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December 22, 2002

The Billboards Are Listening

Are you similar to the other people zooming along the freeway alongside you? Apparently at different times of the day, the tastes of commuters vary. That's true enough that it's making it economically useful to change the content of billboards to better match the drivers who can see it. How do they tell who's who? These High-tech billboards tune in to drivers' tastes by picking up the radio frequencies that leak out of our car radios.

"The system uses a 'consumer monitoring system' developed by Mobiltrak of Chandler, Ariz., to pick up radio waves leaked from the antennas of up to 90 percent of all cars passing by and pinpoint the stations being played. Each station has a typical listener profile derived from detailed consumer surveys. The system will assess the most popular radio station during a given hour and target the ads to those drivers."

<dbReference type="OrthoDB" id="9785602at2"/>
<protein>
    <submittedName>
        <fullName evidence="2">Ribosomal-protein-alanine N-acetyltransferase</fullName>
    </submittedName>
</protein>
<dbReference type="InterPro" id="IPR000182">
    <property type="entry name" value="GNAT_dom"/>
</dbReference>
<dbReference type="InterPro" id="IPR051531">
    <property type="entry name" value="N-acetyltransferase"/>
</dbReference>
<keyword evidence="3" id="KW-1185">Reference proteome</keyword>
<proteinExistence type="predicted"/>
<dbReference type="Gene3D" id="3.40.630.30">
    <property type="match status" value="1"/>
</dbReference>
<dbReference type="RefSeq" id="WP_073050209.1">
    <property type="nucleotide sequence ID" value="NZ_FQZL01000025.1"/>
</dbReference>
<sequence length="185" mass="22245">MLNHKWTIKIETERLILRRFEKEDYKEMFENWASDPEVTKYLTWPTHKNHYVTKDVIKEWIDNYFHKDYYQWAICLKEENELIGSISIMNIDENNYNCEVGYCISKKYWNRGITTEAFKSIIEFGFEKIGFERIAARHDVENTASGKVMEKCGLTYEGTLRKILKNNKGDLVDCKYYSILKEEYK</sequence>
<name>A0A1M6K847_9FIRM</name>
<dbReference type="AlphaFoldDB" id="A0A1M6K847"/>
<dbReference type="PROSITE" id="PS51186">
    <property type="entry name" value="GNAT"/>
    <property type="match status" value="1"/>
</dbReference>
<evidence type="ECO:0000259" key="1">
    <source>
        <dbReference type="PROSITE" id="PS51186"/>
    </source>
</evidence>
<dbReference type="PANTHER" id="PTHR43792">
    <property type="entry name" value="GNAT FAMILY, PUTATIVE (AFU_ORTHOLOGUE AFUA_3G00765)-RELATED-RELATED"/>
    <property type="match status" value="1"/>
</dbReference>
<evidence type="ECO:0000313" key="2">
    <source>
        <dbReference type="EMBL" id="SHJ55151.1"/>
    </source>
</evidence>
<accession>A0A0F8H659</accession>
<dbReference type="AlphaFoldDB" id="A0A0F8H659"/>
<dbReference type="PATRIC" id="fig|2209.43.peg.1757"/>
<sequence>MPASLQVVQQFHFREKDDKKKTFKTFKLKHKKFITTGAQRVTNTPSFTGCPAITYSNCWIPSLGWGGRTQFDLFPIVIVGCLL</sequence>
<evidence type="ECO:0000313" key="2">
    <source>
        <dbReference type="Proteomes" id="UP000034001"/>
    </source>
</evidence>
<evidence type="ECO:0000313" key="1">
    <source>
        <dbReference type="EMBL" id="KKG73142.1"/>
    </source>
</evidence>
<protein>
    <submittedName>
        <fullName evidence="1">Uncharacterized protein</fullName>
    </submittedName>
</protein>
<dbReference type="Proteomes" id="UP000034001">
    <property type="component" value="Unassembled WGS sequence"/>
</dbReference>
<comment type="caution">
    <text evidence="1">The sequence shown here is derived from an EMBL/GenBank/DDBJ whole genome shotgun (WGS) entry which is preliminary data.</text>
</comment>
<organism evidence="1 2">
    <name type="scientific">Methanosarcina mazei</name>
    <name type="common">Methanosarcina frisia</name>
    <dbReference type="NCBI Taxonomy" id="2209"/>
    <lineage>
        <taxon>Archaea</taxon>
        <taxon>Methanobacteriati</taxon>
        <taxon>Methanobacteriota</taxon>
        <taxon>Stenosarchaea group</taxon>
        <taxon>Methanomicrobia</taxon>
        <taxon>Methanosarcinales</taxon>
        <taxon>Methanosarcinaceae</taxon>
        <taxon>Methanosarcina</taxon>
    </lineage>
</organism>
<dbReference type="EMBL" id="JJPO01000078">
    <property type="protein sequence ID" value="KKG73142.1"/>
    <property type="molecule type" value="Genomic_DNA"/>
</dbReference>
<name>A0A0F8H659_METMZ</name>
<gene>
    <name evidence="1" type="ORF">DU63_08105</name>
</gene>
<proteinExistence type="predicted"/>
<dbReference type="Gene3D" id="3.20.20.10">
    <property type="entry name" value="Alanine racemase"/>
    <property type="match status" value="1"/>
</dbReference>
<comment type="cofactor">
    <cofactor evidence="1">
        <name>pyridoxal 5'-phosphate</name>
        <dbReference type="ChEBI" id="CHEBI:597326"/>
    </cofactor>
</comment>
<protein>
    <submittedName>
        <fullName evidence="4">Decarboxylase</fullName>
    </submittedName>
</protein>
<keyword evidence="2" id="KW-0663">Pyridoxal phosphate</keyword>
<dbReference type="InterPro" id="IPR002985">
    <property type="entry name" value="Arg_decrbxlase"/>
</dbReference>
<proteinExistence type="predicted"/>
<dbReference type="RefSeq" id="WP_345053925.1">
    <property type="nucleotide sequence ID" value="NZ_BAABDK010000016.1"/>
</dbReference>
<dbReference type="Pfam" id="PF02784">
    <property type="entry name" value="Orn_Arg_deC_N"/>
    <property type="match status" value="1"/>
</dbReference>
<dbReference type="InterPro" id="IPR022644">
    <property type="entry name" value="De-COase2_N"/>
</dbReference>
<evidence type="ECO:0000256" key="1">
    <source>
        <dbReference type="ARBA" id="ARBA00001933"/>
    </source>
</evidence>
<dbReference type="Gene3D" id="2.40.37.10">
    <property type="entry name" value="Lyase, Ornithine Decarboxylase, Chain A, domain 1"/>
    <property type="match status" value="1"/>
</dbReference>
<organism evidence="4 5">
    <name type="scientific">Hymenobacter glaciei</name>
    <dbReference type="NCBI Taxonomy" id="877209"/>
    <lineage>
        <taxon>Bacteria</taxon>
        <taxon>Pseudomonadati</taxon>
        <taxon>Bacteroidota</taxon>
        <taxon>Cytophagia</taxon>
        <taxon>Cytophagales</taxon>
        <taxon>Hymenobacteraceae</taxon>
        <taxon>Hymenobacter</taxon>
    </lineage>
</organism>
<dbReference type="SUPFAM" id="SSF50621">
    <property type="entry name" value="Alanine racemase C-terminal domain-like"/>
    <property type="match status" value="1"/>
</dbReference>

Privacy experts aren't worried about this since it doesn't pay attention to individual cars. Yet.

It would be interesting to watch the graph of who's on the road over the course of a day. As I drive the car pool to High Tech High every morning, am I flanked by other listeners of public radio, soft rock, or country? Maybe they should put up a billboard that actually answers that question. "Attention: you are surrounded by Rush Limbaugh listeners. Don't expect anyone to let you into their lane."